Why Rent Control Is Bad For Illinois
The first lesson you learn in macroeconomics class is about supply and demand.
This concept is simple: the greater the demand and the lower the supply the price increases, and vice versa.
This concept easily applies to homes as well, whether you buy them or rent them. Depending on the community, housing or rent prices will be higher or lower based on this basic economic concept.
As such, most homes located in prime locations –those with easy access to work, good schools or amenities like entertainment, recreation or shopping, will cost more because people will pay more for this kind of quality of life.
Big cities usually have this demand, as such they work with developers and use regulations to create affordable housing, and some cities have tried rent control.
However, in Illinois, there is a rent control ban that has been in existence since 1997.
Yet, some rent control proponents in the Illinois General Assembly have recently proposed legislation that would repeal that ban, opening the door for rent control in the state.
The newest legislation, HB2192, would create six regional rent control boards that would be elected by voters. These boards would determine regulations about rent stabilization rates and create registration fees which would fund repairs and improvements.
The bill would also include rent-control and improvement tax credits and would hold landlords accountable for pricing.
But would this be a good decision in Illinois?
“Rent control is bad for a multitude of reasons,” said Brian Bernardoni, Senior Director of Government Affairs and Public Policy for the Chicago Association of REALTORS®. “It really shrinks down the absolute amount of housing you can have in a community.”
While the idea of limiting rent increases may seem good at first blush, it frequently causes property owners a lot of unintended headaches.
Property taxes are constantly increasing. As are other fees and costs tied to owning a property.
With the landlords having to eat these increases faster than they can raise the rent, renters suffer because many properties fall into disrepair because the landlords can’t afford property improvements or upgrades.
When landlords finally have their fill with these rising costs, they often sell their property, getting out of the rental business, and reducing the available housing stock.
“The policy might seem like it benefits moderate wage earners, but studies have found that’s not necessarily the case,” said Mike Scobey, Director or Local Advocacy for Illinois REALTORS®. “A study of tenants living in rent-controlled units in New York City found that more than 10 percent of 2,300 rent stabilized units there had incomes of more than a half a million dollars.”
Government budgets can also take a huge hit. Since rent controlled properties aren’t getting as much maintenance or seeing upgrades, assessments will be lower. Lower assessments mean lower tax levies. Lower tax levies translate into shrinking government budgets, resulting in service cuts or even higher taxes.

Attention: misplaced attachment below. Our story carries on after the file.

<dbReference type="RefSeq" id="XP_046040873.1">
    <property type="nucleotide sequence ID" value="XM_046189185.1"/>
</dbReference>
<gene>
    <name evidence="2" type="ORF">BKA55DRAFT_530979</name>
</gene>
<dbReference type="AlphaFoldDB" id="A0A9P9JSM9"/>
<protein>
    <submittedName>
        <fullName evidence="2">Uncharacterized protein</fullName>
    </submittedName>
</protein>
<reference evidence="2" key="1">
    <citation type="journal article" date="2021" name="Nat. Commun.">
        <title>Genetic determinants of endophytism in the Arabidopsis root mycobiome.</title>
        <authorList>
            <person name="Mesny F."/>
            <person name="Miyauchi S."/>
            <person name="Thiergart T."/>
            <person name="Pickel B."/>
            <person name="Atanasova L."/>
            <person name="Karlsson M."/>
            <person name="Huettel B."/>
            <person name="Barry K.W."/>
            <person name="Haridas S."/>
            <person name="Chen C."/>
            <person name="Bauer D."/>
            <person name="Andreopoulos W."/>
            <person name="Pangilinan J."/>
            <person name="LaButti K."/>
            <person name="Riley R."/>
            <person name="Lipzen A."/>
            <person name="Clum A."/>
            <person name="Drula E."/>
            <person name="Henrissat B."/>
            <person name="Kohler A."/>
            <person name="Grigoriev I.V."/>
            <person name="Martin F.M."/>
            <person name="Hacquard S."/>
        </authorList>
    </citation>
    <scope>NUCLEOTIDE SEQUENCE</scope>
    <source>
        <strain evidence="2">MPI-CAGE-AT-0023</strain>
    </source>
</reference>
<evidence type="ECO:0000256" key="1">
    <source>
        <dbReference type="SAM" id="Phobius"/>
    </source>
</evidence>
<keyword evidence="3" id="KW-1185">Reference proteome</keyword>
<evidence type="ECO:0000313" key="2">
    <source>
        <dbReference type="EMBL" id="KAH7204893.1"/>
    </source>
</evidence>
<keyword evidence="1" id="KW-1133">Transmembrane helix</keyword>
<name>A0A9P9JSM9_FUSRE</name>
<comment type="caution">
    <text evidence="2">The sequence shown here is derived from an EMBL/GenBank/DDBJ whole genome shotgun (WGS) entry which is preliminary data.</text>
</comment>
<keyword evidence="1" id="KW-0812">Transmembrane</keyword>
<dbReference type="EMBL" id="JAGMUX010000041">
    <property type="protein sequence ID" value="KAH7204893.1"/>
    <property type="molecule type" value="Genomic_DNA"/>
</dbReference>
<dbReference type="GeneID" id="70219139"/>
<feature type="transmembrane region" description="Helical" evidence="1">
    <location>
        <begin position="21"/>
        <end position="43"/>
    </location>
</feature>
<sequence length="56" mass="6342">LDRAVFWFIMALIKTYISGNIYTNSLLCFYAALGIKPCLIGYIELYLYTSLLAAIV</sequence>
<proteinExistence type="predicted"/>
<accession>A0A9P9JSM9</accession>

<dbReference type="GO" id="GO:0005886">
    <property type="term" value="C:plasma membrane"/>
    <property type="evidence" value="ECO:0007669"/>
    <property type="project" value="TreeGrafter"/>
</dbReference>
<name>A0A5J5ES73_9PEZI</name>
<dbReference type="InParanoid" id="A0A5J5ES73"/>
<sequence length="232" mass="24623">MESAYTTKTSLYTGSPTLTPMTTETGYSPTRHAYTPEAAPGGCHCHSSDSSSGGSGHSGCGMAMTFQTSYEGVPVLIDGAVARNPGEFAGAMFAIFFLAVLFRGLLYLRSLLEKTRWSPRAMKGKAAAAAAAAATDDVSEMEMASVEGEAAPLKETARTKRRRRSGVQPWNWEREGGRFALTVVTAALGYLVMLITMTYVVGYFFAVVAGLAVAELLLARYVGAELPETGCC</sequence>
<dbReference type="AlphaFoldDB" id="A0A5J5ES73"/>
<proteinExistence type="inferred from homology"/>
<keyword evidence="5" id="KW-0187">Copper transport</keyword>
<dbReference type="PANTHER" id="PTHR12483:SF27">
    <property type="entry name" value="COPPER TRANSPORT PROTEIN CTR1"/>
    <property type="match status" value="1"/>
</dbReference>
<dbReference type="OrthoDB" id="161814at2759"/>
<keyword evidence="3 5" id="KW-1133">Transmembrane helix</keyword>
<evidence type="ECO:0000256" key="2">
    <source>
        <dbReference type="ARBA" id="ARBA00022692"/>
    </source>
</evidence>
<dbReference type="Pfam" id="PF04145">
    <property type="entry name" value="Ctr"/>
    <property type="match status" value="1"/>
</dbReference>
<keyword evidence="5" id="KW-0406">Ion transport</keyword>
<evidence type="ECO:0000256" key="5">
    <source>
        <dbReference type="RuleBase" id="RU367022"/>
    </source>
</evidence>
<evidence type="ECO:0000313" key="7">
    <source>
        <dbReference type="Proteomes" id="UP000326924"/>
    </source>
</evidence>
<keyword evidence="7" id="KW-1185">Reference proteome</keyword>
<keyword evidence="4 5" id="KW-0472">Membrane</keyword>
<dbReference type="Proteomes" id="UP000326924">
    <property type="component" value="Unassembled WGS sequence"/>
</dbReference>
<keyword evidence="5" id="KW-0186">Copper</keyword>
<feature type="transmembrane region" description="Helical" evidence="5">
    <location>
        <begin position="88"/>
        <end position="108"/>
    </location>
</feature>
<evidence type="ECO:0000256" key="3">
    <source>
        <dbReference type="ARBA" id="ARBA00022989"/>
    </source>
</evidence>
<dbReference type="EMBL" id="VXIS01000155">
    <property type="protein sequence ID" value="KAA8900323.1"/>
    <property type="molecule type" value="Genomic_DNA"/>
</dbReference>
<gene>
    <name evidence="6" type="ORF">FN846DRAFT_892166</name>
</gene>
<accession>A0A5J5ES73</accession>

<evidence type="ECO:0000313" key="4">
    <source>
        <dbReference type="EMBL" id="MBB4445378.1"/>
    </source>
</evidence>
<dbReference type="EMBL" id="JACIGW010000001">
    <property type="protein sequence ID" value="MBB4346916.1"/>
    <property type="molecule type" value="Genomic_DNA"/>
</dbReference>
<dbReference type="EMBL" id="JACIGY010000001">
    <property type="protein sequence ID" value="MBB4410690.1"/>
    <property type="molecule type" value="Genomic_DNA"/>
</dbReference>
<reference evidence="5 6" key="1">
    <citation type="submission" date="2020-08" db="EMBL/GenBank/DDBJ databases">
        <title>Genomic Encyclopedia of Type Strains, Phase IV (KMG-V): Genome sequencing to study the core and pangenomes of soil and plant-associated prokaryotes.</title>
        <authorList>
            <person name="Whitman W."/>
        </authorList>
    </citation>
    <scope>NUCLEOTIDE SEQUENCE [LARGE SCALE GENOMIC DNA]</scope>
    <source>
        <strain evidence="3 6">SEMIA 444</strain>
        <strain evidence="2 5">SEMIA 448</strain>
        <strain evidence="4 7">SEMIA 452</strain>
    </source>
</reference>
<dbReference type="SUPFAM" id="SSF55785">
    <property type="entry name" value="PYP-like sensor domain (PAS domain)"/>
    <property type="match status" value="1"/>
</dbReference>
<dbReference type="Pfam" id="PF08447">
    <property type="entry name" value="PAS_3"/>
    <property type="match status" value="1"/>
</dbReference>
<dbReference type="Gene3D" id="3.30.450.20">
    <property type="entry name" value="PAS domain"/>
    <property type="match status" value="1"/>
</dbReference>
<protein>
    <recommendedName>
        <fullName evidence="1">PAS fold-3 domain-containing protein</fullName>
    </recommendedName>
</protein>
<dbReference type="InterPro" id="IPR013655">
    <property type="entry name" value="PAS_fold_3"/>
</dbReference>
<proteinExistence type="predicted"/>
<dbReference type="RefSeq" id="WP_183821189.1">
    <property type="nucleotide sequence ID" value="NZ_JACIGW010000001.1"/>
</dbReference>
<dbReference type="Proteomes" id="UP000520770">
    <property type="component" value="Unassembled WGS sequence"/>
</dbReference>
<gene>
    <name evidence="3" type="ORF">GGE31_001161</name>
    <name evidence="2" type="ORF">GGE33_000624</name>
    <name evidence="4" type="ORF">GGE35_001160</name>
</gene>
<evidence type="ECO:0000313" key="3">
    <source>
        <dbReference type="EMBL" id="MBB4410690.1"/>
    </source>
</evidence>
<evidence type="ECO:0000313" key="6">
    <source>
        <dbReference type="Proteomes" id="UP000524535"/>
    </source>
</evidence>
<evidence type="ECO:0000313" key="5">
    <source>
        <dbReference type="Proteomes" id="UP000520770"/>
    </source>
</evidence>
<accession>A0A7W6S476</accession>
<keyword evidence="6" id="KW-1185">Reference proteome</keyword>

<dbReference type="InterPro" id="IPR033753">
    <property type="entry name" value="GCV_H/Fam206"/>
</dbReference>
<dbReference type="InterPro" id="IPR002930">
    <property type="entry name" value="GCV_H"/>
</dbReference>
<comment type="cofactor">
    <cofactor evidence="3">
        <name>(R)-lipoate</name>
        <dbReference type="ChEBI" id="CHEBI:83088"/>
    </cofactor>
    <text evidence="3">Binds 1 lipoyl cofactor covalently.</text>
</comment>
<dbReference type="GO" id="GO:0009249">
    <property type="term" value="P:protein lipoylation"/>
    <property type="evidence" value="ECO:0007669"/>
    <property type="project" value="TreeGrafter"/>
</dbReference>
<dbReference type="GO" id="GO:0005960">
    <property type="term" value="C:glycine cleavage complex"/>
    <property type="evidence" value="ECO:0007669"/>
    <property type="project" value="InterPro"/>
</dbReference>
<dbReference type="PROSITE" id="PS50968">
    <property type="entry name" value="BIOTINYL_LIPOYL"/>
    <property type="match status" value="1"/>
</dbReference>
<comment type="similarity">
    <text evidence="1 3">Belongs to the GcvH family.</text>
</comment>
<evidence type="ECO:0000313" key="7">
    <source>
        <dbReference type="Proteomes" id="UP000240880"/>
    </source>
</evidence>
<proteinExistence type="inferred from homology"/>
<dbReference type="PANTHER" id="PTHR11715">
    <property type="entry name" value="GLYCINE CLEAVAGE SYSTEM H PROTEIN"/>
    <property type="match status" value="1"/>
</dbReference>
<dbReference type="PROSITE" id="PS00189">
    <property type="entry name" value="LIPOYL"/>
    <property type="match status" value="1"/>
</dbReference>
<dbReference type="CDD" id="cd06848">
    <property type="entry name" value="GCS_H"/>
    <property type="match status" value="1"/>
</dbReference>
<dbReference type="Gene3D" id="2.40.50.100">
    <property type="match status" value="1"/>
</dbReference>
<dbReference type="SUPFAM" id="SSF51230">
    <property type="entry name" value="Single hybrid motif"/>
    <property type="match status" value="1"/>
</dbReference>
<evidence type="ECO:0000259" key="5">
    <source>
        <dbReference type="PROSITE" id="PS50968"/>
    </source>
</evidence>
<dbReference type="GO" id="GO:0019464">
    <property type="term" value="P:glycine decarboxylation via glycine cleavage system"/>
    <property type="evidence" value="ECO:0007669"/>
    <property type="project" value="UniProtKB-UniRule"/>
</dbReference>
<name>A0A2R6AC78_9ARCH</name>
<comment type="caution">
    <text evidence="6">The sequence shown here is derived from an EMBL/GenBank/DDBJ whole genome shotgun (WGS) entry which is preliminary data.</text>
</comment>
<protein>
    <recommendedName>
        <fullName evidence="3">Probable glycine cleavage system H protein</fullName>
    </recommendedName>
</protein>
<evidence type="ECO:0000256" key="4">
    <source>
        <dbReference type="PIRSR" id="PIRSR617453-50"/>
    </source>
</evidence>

“Rent control kills development, guarantees a never-ending cycle of affordable housing shortages and property tax increases, and ensures a rental property falls into disrepair due to lack of funds,” Scobey said.
There have been several cautionary tales from around the country, most notably in San Francisco.
In 1994, San Francisco imposed strict rent control to address their rapidly rising rents. The notion was that capping rents would allow more low or moderate wage earners to be able to afford to live in the city.
However, since then, it’s gone in the exact opposite direction.
According to a study released last year, rather than creating more affordable housing, rent control in San Francisco decreased regulated rental units by 15 percent.
In other words, even fewer properties are on the market because landlords realized they were losing money by renting their properties and either sold them to a permanent resident or converted their apartments to condominiums, reducing the housing stock.
And implementing rent control also requires the creation of additional bureaucracy.
In Santa Rosa, Calif., the estimated cost of adding rent control was an additional $1.4 million annually.
For a city the size of Chicago, that could skyrocket to as much as $24 million annually.
“With rent control comes a massive bureaucracy which is responsible for inspecting and setting limits on what rents can be charged,” said Greg St. Aubin, director of Government Affairs for Illinois REALTORS®. “Illinois has more layers of government than any other state. Adding another layer oversight just adds to a crushing tax burden.”